Into Darkness and the novelverse [SPOILERS]

Discussion in 'Trek Literature' started by King Daniel Beyond, May 16, 2013.

  1. King Daniel Beyond

    King Daniel Beyond Admiral Admiral

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    "My name is Khan."

    It's not a title, it's his name. He says it in "Space Seed" and Star Trek Into Darkness.
     
  2. newtontomato539

    newtontomato539 Commander Red Shirt

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    "Jeepers."

    Khan is Khan. Carol Marcus has a British accent.

    Back to your daily lives.

    Oooh waaaiiitt. This is a Star Trek bbs. :Smacks forehead:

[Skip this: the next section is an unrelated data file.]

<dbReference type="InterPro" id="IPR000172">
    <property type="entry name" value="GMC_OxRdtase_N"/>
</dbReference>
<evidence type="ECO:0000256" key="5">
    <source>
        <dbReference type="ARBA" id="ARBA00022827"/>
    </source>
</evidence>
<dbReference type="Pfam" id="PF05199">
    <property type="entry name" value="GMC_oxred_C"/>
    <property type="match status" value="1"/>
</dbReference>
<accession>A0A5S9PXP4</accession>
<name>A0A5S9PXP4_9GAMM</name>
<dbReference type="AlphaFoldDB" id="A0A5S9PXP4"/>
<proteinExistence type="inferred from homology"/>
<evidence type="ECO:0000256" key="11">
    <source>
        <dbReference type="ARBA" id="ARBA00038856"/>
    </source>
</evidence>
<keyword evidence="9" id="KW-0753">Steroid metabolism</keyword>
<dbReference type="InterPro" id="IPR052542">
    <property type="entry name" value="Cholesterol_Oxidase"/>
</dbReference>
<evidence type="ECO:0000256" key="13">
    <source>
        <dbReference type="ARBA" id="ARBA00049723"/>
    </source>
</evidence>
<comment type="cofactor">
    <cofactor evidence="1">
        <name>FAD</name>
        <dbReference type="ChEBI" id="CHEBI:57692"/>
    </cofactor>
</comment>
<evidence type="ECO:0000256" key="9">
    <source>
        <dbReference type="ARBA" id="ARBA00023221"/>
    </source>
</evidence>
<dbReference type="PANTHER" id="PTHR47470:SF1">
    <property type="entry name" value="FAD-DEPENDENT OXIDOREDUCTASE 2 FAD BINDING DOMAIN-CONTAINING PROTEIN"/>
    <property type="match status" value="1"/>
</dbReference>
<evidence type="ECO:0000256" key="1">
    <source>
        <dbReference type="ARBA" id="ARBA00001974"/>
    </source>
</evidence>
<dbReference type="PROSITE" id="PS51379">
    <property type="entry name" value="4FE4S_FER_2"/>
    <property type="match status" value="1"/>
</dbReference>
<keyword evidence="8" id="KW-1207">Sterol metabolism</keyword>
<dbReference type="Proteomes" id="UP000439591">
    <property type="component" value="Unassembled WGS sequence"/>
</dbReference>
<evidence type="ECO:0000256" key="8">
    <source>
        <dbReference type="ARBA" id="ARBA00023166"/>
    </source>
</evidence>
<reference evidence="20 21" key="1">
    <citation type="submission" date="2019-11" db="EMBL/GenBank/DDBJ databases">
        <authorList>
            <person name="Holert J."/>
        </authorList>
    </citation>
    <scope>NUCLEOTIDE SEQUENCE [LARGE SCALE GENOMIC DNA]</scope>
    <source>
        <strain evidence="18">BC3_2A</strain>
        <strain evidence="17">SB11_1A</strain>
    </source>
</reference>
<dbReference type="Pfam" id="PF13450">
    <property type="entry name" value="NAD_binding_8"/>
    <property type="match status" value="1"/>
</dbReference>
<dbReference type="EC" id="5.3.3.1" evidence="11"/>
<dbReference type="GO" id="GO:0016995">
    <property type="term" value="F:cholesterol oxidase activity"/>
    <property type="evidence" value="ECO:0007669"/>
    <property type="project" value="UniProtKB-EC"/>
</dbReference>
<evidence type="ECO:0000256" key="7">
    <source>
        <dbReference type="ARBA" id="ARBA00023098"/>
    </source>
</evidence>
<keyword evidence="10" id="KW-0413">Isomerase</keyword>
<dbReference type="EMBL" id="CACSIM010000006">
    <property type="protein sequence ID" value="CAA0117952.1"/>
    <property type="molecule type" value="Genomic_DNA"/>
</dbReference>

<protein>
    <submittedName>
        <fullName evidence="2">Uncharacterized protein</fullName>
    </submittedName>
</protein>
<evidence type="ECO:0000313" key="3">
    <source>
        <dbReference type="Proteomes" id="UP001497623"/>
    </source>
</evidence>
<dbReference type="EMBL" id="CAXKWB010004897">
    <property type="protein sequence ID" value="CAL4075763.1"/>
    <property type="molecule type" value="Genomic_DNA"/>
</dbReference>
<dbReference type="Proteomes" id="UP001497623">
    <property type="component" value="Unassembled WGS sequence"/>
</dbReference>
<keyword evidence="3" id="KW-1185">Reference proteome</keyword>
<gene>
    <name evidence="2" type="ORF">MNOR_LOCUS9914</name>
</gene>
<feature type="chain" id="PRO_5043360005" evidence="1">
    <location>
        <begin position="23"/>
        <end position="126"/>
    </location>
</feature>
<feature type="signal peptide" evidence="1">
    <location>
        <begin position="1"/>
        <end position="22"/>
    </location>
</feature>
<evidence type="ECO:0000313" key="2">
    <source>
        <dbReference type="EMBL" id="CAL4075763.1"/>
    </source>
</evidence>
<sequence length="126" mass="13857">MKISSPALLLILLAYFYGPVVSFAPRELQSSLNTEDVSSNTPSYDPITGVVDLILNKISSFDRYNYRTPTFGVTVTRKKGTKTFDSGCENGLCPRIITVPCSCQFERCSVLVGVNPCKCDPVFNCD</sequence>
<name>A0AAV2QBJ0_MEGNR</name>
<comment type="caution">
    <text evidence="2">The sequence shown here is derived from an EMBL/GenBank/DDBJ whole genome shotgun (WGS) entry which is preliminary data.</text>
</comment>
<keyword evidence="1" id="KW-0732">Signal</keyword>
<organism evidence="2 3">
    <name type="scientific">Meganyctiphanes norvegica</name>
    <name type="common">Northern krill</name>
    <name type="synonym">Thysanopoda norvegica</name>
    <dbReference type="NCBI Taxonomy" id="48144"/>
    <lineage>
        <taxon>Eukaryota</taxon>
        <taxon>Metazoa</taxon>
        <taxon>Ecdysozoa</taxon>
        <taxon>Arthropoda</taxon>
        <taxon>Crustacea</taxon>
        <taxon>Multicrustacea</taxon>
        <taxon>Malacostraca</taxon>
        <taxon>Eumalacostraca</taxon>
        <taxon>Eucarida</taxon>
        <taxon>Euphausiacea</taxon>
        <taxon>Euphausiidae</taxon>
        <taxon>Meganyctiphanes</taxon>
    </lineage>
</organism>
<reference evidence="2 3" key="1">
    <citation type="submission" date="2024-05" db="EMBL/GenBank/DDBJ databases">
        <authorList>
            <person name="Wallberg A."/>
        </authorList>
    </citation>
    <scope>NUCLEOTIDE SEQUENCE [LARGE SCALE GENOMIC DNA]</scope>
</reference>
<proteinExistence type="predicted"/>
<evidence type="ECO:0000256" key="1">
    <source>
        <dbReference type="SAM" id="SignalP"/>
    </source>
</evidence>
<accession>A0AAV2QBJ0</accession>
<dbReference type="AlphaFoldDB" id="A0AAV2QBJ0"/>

3. Charles Phipps

    Charles Phipps Captain Captain

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    I'd like to see Admiral Marcus' history with Section 31 revealed. In the mainstream universe it might be he never actually was discovered for his actions. However, it could explain why Carol and her son are apart from Starfleet if she found out he was involved in SOMETHING shady.
     
  4. Christopher

    Christopher Writer Admiral

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    Or that he never got involved with them at all.

    That's possible, true. It would explain why David was so suspicious of Starfleet's motives -- although I think the events of Vanguard were meant in part to explain that.
     
  5. Charles Phipps

    Charles Phipps Captain Captain